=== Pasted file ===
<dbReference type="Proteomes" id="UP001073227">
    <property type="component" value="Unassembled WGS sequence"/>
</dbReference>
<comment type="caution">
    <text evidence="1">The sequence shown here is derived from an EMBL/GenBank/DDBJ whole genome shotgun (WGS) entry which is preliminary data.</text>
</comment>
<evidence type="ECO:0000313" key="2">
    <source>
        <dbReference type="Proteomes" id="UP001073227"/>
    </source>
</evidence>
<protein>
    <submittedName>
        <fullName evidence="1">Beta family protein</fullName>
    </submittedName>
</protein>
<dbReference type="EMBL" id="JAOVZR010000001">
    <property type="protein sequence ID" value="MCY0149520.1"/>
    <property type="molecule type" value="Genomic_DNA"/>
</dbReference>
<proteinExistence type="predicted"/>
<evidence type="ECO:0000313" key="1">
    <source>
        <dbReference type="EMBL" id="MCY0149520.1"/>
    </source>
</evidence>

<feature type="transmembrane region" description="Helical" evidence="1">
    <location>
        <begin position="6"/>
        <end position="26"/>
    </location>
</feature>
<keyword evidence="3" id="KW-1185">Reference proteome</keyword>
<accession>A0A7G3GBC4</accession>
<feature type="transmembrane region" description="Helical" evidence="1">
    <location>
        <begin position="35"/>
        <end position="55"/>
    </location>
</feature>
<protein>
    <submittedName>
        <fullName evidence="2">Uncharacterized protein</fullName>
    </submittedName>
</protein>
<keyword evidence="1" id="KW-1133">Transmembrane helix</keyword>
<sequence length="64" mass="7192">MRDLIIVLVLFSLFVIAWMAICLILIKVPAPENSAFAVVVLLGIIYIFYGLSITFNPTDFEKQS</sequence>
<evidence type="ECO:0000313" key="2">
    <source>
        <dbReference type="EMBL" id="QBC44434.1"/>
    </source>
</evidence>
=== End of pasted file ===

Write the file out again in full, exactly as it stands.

<dbReference type="Proteomes" id="UP001073227">
    <property type="component" value="Unassembled WGS sequence"/>
</dbReference>
<comment type="caution">
    <text evidence="1">The sequence shown here is derived from an EMBL/GenBank/DDBJ whole genome shotgun (WGS) entry which is preliminary data.</text>
</comment>
<evidence type="ECO:0000313" key="2">
    <source>
        <dbReference type="Proteomes" id="UP001073227"/>
    </source>
</evidence>
<protein>
    <submittedName>
        <fullName evidence="1">Beta family protein</fullName>
    </submittedName>
</protein>
<dbReference type="EMBL" id="JAOVZR010000001">
    <property type="protein sequence ID" value="MCY0149520.1"/>
    <property type="molecule type" value="Genomic_DNA"/>
</dbReference>
<proteinExistence type="predicted"/>
<evidence type="ECO:0000313" key="1">
    <source>
        <dbReference type="EMBL" id="MCY0149520.1"/>
    </source>
</evidence>

<feature type="transmembrane region" description="Helical" evidence="1">
    <location>
        <begin position="6"/>
        <end position="26"/>
    </location>
</feature>
<keyword evidence="3" id="KW-1185">Reference proteome</keyword>
<accession>A0A7G3GBC4</accession>
<feature type="transmembrane region" description="Helical" evidence="1">
    <location>
        <begin position="35"/>
        <end position="55"/>
    </location>
</feature>
<protein>
    <submittedName>
        <fullName evidence="2">Uncharacterized protein</fullName>
    </submittedName>
</protein>
<keyword evidence="1" id="KW-1133">Transmembrane helix</keyword>
<sequence length="64" mass="7192">MRDLIIVLVLFSLFVIAWMAICLILIKVPAPENSAFAVVVLLGIIYIFYGLSITFNPTDFEKQS</sequence>
<evidence type="ECO:0000313" key="2">
    <source>
        <dbReference type="EMBL" id="QBC44434.1"/>
    </source>
</evidence>